As Japanese companies grapple with the unfamiliar reality of auto worker layoffs and offshoring, their North American counterparts are racing to build plants, expand existing ones and hire workers.
"A lot of auto industry product that was made in Japan in the past is now being made in North America for the North American market," says Melanie Hart, CEO of Tsuchiya North America, a Japanese-owned producer of plastic trim and other parts with plants in Indiana, Texas and Ontario.
"In some cases, because of the currency exchange or various other reasons, some product is even being shipped from here to Japan. That's a bit of a reversal."
In fact, it is a historic reversal.
Thirty years ago, many in the United States feared it was the North American industry that was being hollowed out. And some blamed it on Japan's success.
Auto factories in Japan struggled to keep up with demand. Honda and Toyota couldn't build enough vehicles to satisfy U.S. retailers. Smaller brands such as Mitsubishi and Suzuki scurried to join the export wave to the United States. Japanese shipping companies pondered how to build faster trans-Pacific freighters to get vehicles here quicker.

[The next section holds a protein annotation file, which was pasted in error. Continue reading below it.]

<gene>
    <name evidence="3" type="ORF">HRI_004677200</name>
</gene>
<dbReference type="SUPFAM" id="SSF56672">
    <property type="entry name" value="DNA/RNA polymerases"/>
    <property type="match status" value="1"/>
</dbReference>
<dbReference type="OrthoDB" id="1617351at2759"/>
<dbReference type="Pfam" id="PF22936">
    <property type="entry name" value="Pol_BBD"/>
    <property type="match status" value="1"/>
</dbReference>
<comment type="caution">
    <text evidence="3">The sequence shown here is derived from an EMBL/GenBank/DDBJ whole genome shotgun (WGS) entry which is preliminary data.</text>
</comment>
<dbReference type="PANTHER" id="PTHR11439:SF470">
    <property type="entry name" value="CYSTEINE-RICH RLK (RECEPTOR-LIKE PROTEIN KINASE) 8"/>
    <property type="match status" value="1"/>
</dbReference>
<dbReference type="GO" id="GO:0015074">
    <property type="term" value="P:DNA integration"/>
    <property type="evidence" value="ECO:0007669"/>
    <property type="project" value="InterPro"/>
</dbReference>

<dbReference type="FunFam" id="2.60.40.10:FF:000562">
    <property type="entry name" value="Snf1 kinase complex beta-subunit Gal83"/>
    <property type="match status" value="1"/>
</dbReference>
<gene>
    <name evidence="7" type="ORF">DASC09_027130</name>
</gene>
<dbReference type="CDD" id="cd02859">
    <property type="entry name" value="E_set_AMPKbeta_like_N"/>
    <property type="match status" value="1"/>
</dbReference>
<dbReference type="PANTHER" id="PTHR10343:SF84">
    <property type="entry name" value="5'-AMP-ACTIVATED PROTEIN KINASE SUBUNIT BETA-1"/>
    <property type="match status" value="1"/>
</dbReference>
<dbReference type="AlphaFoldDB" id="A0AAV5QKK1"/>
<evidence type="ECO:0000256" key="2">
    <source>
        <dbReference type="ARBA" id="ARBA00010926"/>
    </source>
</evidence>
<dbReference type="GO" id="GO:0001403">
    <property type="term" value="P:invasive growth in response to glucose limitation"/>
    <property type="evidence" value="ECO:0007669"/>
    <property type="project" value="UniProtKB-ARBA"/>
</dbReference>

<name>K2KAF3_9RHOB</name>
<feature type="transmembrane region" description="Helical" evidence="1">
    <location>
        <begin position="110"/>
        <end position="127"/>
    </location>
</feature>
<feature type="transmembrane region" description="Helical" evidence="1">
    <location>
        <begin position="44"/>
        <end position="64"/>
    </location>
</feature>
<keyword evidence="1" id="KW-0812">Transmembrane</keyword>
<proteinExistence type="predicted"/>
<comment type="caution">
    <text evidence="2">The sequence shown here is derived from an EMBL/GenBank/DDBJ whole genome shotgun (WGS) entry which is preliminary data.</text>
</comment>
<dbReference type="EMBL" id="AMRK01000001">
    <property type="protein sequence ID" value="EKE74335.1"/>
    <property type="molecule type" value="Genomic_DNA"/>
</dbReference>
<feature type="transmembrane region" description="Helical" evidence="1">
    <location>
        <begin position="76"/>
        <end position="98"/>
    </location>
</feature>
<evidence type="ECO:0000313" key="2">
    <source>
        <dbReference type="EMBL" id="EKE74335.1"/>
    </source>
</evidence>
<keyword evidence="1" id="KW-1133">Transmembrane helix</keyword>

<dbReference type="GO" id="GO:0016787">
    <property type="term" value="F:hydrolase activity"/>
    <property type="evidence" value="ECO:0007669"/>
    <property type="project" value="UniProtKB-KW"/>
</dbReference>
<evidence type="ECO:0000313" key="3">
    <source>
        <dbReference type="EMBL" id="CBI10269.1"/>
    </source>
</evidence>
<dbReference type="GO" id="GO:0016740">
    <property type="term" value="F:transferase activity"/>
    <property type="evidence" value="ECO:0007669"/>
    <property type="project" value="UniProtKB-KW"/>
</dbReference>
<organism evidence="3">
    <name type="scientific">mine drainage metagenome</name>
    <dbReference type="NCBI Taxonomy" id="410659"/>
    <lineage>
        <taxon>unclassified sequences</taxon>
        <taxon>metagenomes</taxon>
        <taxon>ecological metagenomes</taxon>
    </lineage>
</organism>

By 1981, American consumers' hunger for Japanese vehicles -- and the resulting damage to U.S. sales and auto industry employment -- was so intense that the administration of President Reagan negotiated a voluntary export restraint agreement with Japan to limit vehicle shipments to the United States.
In 1980 alone, 200,000 U.S. auto workers were pink-slipped. Communities suffered as plants closed in Detroit; Cleveland; Flint, Mich.; Milpitas, Calif.; and Framingham, Mass.
"The Japanese are not exporting cars to the U.S.," UAW President Doug Fraser lamented, in a comment typical for the time. "They are exporting unemployment."
A widely circulated photograph of the day showed Detroit auto workers taking turns destroying a Mazda car with a sledgehammer to express their rage about Japanese exports.